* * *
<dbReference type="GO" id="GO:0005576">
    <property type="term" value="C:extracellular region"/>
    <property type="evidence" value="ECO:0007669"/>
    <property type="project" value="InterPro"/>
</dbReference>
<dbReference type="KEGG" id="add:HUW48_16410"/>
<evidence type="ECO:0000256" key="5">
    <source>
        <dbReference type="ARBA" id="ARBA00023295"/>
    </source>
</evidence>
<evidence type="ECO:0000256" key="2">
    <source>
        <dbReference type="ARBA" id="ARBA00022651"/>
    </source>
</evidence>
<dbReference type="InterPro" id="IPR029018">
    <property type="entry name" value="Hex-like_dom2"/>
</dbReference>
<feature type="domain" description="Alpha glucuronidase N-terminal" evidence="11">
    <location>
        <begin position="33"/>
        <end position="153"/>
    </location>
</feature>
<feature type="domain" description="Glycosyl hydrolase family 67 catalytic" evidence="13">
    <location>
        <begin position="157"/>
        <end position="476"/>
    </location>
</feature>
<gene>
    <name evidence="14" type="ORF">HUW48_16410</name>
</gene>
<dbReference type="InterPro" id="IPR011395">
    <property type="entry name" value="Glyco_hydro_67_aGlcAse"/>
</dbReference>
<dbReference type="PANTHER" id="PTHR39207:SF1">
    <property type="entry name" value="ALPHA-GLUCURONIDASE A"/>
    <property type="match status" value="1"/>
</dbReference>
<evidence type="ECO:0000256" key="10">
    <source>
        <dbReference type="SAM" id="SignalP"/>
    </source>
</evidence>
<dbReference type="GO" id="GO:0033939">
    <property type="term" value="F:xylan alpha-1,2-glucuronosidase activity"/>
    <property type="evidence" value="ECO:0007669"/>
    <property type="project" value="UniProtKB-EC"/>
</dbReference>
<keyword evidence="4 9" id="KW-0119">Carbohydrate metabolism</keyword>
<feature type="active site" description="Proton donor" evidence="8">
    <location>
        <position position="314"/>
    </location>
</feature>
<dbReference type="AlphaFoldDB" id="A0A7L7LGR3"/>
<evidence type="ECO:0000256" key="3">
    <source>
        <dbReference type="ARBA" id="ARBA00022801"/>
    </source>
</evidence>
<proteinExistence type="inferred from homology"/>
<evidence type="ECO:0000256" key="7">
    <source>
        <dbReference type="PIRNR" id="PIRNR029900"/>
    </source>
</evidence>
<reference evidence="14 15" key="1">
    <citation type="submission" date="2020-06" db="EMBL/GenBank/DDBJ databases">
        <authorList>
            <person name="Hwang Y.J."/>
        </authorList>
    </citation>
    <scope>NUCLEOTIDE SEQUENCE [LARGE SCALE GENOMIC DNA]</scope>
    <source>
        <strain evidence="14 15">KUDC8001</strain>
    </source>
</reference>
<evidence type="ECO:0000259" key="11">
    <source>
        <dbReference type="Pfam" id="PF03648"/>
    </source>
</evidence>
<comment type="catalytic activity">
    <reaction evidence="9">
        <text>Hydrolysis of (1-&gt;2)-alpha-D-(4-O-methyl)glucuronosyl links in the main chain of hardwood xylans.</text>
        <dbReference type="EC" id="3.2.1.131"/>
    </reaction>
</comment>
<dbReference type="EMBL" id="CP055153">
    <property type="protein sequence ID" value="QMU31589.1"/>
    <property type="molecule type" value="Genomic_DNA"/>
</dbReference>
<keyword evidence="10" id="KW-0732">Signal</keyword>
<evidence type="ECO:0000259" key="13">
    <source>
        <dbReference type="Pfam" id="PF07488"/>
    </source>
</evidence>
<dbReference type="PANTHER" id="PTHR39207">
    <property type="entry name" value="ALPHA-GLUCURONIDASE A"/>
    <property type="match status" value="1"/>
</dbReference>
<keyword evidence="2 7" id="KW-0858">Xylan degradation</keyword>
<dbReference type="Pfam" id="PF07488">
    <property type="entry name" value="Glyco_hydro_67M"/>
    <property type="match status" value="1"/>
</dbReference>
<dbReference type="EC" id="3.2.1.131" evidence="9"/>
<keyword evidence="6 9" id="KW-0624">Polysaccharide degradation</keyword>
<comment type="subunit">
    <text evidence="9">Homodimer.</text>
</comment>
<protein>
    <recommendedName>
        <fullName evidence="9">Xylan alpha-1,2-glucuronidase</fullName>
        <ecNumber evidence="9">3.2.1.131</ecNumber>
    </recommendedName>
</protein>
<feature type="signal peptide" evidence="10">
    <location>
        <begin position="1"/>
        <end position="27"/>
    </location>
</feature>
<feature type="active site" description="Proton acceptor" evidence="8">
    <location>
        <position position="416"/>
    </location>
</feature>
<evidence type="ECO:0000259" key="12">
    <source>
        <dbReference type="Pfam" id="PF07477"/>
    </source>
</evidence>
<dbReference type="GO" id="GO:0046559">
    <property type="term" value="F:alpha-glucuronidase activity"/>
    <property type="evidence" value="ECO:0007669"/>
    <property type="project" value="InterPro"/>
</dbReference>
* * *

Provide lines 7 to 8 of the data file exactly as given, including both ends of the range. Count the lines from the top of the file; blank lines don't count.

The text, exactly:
<evidence type="ECO:0000256" key="5">
    <source>